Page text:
News / South Africa

Ilse de Lange
3 minute read
31 Jul 2017
6:30 pm

Timol jumped without saying word, inquest hears

Ilse de Lange

The last man to see Timol alive said he tried to stop him, but stumbled over a chair that was in his way.

Jan Rodrigues testifies at the Timol Inquest. Picture: Ilse de Lange

The last man to see anti-apartheid activist Ahmed Timol alive 46 years ago, today insisted that Timol had opened and jumped out of a window without saying a word.

Jan Rodrigues (78) a former administrative clerk with the security police, testified in the High Court in Pretoria in a renewed inquest into Timol’s death, which was opened after Timol’s family produced new evidence suggesting that he may not have committed suicide.

Rodrigues testified that he was at John Vorster square on the day of Timol’s death in October 1971 to deliver salary cheques and an envelope to two senior officers, Captains Hans Gloy and Faan van Niekerk.

He was asked to take three cups of coffee into their office and found Gloy and Van Niekerk in chairs behind a desk with the man he later found out was Timol sitting in front of them.

“When I entered the office it was calm…. I put the coffee on the table and handed over the envelopes. The three of them drank coffee. He (Timol) was not interrogated in my presence. He was just sitting there and they were drinking coffee the three of them.

“Gloy opened the envelope and started reading. I wanted to leave but he asked me to stay for a moment.

“At that moment someone entered the office and said they’d arrested three compatriots of Timol and left.

“Van Niekerk and Gloy looked at each other and I saw that Timol had a massive fright. His eyes were big and he was shaking his head and was looking at the three of us.

“Gloy and Van Niekerk looked at each other. Gloy nodded his head and asked Van Niekerk to accompany him outside….They said they won’t be away for long and I must guard Timol. I took Gloy’s place in front of the window on the opposite side of Timol.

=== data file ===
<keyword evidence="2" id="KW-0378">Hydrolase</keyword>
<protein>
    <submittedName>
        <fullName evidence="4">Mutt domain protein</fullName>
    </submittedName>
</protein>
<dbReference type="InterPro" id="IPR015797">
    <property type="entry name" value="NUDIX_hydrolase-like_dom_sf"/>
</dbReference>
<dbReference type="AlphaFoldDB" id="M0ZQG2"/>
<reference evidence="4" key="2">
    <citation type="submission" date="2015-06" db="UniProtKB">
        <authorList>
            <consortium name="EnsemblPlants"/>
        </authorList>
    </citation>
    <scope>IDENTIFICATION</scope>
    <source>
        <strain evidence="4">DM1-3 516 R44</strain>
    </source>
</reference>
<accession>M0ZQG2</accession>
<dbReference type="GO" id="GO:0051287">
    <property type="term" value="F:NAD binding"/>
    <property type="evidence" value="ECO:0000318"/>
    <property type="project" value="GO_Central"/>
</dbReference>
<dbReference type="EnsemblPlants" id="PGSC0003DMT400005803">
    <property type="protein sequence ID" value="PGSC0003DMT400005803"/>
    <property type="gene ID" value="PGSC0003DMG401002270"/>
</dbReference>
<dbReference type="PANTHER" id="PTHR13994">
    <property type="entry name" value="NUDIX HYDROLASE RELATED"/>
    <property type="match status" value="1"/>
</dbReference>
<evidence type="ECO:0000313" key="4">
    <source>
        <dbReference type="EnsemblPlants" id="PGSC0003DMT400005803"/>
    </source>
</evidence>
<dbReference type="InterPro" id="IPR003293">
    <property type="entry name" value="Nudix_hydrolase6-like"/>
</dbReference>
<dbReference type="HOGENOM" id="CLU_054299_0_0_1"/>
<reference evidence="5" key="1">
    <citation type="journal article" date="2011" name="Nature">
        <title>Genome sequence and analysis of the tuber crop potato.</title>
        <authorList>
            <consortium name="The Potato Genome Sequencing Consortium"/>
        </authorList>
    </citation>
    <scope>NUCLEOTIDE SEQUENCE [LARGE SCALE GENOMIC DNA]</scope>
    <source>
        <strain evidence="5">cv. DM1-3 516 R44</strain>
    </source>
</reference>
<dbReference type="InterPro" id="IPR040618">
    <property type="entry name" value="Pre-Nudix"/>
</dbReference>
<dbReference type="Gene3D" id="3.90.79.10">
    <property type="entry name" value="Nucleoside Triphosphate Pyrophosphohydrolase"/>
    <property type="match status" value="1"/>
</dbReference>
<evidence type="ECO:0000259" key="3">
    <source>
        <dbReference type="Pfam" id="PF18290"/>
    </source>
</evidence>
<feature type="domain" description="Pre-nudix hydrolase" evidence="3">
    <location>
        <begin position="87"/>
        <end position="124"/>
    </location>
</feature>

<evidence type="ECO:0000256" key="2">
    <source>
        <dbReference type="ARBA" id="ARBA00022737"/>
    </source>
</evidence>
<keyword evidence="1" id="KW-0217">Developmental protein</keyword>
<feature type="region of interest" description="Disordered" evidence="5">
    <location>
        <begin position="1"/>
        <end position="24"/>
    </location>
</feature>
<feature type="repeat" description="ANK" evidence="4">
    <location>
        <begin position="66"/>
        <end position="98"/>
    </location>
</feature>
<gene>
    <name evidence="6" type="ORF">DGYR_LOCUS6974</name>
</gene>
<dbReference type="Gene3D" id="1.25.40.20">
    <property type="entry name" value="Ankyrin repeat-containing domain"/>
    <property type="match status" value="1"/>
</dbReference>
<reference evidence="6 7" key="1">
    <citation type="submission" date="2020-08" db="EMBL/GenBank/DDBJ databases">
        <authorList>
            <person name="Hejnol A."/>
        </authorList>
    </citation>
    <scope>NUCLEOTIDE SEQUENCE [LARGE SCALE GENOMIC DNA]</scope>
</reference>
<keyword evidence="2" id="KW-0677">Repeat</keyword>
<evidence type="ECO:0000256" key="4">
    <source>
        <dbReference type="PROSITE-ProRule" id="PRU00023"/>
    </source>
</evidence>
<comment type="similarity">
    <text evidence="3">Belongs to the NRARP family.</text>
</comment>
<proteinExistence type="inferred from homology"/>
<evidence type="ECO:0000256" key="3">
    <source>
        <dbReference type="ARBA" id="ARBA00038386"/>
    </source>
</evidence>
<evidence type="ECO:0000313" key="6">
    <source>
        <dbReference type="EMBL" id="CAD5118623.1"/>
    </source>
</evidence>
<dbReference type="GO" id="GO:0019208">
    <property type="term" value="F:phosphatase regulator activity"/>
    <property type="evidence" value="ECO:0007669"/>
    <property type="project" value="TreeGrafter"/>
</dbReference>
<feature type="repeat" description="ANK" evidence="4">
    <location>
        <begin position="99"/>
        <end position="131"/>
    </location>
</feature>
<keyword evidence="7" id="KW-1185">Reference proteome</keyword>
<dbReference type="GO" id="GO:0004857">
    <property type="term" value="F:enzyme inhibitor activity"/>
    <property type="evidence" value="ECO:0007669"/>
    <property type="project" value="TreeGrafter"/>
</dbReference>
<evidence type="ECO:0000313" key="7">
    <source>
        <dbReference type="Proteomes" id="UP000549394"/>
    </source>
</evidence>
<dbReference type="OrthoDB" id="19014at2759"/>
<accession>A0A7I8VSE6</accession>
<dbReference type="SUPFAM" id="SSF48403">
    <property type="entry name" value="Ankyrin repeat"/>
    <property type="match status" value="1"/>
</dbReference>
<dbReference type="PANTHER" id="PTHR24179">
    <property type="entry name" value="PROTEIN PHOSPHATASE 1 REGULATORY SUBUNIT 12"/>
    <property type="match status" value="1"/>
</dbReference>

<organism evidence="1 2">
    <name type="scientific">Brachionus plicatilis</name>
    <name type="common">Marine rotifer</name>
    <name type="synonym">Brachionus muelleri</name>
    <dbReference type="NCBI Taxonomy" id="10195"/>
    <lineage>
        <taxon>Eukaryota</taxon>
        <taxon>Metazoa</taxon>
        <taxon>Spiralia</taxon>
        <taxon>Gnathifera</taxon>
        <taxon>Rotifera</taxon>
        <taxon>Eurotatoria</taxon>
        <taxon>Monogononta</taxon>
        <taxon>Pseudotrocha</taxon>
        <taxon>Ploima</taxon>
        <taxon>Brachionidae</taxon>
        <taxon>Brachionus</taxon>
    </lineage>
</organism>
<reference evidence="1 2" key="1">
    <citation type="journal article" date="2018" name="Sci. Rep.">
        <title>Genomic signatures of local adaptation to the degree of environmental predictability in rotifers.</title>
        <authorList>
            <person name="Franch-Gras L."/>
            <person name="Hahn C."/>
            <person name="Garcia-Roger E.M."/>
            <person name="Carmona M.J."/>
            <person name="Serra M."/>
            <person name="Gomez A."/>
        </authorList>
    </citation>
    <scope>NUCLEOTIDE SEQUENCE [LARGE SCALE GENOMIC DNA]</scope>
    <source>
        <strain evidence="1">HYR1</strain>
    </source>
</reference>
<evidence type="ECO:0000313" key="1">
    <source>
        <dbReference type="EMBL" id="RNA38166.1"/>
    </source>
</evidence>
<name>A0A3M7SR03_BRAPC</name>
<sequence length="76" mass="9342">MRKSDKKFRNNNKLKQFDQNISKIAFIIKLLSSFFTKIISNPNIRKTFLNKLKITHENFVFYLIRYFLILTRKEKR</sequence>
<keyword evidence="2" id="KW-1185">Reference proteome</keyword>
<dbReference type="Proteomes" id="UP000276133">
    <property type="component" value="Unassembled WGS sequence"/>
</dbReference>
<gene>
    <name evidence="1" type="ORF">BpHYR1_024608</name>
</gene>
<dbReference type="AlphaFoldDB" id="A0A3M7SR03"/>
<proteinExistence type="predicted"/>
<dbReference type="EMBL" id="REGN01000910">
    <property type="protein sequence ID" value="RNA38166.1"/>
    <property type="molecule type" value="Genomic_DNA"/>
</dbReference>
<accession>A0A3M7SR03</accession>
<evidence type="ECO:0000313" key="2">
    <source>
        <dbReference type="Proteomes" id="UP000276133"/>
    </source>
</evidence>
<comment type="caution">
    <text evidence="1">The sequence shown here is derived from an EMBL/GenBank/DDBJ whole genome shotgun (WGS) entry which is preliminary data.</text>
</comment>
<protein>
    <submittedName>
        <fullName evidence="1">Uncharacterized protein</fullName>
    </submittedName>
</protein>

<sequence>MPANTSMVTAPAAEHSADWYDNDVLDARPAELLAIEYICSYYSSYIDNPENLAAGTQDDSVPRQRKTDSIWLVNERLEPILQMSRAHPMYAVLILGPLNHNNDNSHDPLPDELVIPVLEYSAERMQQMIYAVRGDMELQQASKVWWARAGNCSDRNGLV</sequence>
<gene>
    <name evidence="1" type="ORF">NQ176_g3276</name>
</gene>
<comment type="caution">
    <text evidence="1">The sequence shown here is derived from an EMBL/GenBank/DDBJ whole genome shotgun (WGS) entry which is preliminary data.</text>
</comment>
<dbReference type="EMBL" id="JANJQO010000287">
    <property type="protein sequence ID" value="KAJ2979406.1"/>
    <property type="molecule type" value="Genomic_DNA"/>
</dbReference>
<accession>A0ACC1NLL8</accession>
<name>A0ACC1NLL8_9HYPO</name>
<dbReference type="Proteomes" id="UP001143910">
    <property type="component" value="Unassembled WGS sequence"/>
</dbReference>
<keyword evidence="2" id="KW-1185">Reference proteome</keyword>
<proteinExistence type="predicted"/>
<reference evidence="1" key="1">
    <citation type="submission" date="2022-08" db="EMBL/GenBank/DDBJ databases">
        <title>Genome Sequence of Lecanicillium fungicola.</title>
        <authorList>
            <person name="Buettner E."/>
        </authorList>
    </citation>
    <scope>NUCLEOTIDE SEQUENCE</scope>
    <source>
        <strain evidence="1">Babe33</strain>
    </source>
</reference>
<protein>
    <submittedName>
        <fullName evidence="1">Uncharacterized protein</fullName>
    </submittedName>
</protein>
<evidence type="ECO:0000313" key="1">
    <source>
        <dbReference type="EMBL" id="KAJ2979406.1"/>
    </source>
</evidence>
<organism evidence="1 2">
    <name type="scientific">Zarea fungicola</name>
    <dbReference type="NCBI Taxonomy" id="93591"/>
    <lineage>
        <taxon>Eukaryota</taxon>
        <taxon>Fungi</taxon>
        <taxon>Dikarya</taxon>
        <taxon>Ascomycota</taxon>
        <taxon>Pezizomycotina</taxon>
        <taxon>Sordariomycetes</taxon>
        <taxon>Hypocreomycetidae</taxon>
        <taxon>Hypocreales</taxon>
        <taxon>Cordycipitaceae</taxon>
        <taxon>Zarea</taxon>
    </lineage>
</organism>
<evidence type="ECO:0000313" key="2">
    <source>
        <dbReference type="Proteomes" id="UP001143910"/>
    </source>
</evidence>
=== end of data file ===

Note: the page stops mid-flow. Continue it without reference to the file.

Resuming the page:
“…Timol kept on staring in front of him. He was not looking at me. We never spoke to each other.

“He asked me to take him to the toilet. It was a very reasonable request and we both got up. I went around the tale to the left. Van Niekerk’s chair was half drawn out and I pushed it under the table. My eyes were on the chair.

“At the same moment, I saw a movement from the corner of my eye. I looked up quickly and saw Timol very quickly moving around to the other side of the table. It all happened in a split second,” he said.

Rodrigues said he tried to reach Timol to stop him, but stumbled over a chair that was in his way.

“On my way to Timol I saw him opening the window. I realised he was diving through the open window. When I jumped up I realised that he wasn’t there anymore.

“I looked through the window and saw a body lying on the ground far below…

“…I tried my best. I moved as fast as possible but couldn’t reach him before he was out of the window,” he said.

Rodrigues ran outside shouting that Timol had jumped and minutes later saw his body outside and someone rolling him onto a blanket and carrying him inside.

Rodrigues testified that senior officers had asked him to lie in his statement and to say that there had been a struggle between him and Timol to protect the image of the police, but he refused.

He left the police after the first inquest because he realised his career in the police was over.

The inquest continues.